Soma refers to the complete human soul, embodied.[i] Since antiquity, there have been philosophical ideals which cast the material body and immaterial soul as separate entities that are in some sense opposed to one another. St. Thomas Aquinas maintained that a body and soul must be united to be a complete human person, and following this line of thought, the soul or spirit cannot be superior to the body.[ii] The embodied soul displays our transience: we are not as autonomous as we would like to be. In this present state, the soma is subject to the laws of matter, over which we have no meaningful control, and it changes and fluctuates according to health, sickness, life, and death. Paul urges the church in Romans 12:1 to “present your bodies (somata) as a living sacrifice.” Viewing the human body not just as matter but also as soul also explains why what we do with our bodies has implications for our future. We are doing things not just to the transient body but to an embodied, eternal soul.
As I made this work, I thought of the soma as physical, tangible, and in a constant process of becoming. We are on the one hand forced to become through aging and experience in the world. On the other hand, we also become through the exercise of free will. There is a tension in every soma which I think of as a battle of becoming. I have the option to embrace my innate strength and to forge my own path and truth (to build my own tower of Babel, so to speak), and I also have the option to humble myself as a creature of the living God, to be filled with his Spirit, will, and transformation.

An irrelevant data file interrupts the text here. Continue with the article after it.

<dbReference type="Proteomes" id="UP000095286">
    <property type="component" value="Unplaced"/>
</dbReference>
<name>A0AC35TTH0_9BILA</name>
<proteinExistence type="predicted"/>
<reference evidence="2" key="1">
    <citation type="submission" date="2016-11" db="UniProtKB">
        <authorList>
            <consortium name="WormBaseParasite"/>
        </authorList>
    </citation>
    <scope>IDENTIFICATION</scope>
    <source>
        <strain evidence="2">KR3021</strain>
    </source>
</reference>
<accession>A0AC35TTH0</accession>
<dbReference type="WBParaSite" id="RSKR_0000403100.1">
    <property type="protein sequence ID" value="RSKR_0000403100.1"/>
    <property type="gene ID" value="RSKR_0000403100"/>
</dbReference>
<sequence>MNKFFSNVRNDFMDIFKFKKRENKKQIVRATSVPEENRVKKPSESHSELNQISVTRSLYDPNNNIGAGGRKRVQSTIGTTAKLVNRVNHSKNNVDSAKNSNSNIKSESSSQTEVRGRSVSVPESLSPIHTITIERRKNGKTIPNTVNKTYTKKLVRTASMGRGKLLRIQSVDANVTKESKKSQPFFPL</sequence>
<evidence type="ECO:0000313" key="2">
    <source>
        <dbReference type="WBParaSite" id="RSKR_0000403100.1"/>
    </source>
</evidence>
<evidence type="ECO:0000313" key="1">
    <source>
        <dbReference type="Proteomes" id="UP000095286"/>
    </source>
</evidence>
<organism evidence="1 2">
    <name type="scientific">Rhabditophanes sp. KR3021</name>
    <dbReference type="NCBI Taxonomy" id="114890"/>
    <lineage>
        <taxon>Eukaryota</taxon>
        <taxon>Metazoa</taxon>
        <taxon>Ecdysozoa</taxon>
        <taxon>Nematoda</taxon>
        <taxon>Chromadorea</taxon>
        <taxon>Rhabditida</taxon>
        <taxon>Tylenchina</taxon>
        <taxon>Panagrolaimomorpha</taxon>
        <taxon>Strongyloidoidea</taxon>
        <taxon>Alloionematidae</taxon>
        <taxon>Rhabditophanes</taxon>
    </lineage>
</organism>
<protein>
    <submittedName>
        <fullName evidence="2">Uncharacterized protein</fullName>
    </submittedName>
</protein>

And what you sow is not the body that is to be, but a bare kernel, perhaps of wheat or of some other grain. But God gives it a body as he has chosen, and to each kind of seed its own body. For not all flesh is the same, but there is one kind for humans, another for animals, another for birds, and another for fish. There are heavenly bodies and earthly bodies, but the glory of the heavenly is of one kind, and the glory of the earthly is of another. There is one glory of the sun, and another glory of the moon, and another glory of the stars; for star differs from star in glory. So is it with the resurrection of the dead. What is sown is perishable; what is raised is imperishable. It is sown in dishonor; it is raised in glory. It is sown in weakness; it is raised in power. It is sown a natural body; it is raised a spiritual body. If there is a natural body, there is also a spiritual body. -I Corinthians 15: 37-44
[i]Soma is “the body as a whole, the instrument of life,” whether of man living or dead; in resurrection; or of beasts, of grain; of the heavenly hosts. Vine, W.E., Vine’s Complete Expository Dictionary, (Thomas Nelson, 1996), 72.
[ii] Eberl, Jason T., Aquinas on the Nature of Human Beings, The Review of Metaphysics, Vol. 58, No. 2 (Dec., 2004), 345.